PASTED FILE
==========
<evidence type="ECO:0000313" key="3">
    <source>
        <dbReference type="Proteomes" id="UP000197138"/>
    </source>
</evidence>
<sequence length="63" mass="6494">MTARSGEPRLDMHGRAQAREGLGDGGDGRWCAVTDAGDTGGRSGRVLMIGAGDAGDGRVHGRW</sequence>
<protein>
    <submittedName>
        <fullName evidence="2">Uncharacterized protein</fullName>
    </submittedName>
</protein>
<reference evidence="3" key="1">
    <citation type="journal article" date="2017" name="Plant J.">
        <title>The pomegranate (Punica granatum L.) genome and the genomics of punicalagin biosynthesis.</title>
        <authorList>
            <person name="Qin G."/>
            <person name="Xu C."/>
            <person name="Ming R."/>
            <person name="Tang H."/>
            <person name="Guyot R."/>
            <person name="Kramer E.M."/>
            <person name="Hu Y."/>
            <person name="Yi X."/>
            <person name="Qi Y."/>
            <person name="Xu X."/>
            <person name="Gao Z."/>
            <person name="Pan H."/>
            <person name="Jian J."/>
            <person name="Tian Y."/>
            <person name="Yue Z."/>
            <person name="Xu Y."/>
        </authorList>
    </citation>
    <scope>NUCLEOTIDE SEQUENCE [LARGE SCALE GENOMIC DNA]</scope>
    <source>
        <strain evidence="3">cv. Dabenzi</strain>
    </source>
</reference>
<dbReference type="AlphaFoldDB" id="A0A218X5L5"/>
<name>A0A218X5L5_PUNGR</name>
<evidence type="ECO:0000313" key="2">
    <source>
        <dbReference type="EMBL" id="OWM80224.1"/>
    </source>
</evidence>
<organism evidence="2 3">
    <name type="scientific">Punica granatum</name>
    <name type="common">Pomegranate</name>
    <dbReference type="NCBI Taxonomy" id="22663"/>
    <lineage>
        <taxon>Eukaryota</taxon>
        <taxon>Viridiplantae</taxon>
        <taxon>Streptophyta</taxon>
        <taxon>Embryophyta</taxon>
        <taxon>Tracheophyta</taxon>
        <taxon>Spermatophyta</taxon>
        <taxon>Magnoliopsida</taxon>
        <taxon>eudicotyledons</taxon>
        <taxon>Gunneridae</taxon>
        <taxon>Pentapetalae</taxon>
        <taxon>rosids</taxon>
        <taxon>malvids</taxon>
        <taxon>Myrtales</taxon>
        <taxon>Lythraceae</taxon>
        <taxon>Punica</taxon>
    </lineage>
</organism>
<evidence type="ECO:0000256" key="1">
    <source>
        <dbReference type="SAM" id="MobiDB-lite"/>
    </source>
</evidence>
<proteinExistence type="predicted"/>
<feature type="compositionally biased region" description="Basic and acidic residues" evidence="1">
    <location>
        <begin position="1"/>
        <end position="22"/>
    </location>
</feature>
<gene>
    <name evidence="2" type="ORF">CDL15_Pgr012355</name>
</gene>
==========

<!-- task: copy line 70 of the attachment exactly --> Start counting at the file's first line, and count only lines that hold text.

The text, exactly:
        <dbReference type="SAM" id="MobiDB-lite"/>